What is the benefit of paying the optional employer premium?
Businesses that average fewer than 50 employees must pay the employer portion of premiums to be eligible for grant assistance from the state to help cover the costs of hiring temporary employees when an employee uses Paid Family and Medical Leave.
Where do I go to manage my account related to this program?
SecureAccess Washington is a central login that allows you access to the online services of multiple state agencies. It’s often referred to as SAW. You will need a SAW account (very easy to sign up), and then add a service to your SAW account called Employer Account Management Service (EAMS) which is provided by the Employment Security Department.
The official WA Paid Family Leave Program website points out that the report type for this program is not yet available until closer to April 2019, and the EAMS service is being optimized to make the process easy for employers. All that to the point that the EAMS online service may change between now and April 2019, the first reporting month for the program.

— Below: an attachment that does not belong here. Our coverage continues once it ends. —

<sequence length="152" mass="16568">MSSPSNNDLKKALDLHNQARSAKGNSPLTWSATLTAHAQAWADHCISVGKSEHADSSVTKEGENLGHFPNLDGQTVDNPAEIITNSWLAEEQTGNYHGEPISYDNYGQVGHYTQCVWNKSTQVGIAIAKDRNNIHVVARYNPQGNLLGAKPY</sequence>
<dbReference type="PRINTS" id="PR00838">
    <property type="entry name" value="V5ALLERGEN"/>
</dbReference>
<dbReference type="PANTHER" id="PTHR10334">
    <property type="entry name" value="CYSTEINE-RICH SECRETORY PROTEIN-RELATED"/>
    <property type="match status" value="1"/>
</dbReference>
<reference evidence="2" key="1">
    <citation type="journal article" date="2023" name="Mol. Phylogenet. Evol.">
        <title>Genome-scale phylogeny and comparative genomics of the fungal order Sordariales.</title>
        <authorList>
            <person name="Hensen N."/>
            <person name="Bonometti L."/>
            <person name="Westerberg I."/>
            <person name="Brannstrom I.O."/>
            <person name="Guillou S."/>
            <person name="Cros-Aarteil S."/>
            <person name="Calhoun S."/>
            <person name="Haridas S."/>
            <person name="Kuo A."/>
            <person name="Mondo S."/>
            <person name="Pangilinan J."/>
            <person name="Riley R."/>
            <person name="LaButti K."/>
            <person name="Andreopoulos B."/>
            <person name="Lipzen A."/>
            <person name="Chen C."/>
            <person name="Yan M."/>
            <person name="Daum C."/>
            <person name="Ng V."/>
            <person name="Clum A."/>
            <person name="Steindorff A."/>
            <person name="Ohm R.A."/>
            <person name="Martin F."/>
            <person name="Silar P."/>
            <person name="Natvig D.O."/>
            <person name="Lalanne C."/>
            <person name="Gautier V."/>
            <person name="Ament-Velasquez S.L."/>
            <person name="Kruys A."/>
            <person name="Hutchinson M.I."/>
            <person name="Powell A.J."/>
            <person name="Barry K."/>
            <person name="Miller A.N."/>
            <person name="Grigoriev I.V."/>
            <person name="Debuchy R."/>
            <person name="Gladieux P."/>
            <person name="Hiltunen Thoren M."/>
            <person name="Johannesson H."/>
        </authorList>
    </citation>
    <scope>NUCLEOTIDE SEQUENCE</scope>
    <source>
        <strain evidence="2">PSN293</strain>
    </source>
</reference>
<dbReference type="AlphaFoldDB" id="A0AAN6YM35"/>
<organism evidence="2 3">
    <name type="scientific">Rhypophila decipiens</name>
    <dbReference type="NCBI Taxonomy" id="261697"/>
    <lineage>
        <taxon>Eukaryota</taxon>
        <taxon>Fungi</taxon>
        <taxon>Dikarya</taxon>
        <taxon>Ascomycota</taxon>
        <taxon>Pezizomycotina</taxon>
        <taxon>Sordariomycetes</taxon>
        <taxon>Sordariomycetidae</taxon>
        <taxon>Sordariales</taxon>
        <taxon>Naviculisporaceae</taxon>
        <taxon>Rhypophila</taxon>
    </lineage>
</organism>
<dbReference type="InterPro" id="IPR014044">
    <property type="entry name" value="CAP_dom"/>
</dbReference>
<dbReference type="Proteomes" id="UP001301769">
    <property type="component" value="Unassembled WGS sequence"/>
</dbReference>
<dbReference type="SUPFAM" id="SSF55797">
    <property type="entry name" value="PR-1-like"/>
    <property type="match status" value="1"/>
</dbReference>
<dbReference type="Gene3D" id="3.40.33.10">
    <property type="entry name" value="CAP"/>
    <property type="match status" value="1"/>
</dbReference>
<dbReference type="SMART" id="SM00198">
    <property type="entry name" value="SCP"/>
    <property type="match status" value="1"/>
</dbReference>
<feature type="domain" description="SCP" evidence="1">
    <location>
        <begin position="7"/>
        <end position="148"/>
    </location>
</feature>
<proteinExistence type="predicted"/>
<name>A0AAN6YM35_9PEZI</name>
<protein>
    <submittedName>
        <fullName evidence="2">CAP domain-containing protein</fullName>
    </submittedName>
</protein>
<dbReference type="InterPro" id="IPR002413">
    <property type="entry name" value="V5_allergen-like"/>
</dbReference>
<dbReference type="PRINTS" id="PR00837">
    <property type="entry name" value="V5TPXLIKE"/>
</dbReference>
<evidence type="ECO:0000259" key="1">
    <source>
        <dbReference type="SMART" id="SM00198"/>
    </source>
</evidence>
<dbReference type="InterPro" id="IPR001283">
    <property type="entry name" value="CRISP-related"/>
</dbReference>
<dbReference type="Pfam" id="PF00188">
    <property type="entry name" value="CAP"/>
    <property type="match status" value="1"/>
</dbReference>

Note from Laura: The husband and I plan on beginning the tracking of wages, hours, etc. in January 2019 and then setting up our Paid Family Leave account around February/March 2019.
Should employers cover the employee premium for their nanny/nannies?
It is entirely optional for the employer to cover any portion of the employee premium (0.252% of gross wages) that is due under the WA Paid Family Leave Program. Since this is a new program that starts on January 1, 2019, there is no data available yet to determine what percentage of employers are deciding to cover a portion or all of the employee premium. The decision is up to each individual family and the nanny.
For more information, contact Becki Brack at Growing Numbers Accounting and Bookkeping by clicking here.
For those that use our Pay Calculator,
we will be updating that to include this new tax next week. we have updated the calculator so that you can now calculate the correct Paid Family and Medical Leave premium to withhold!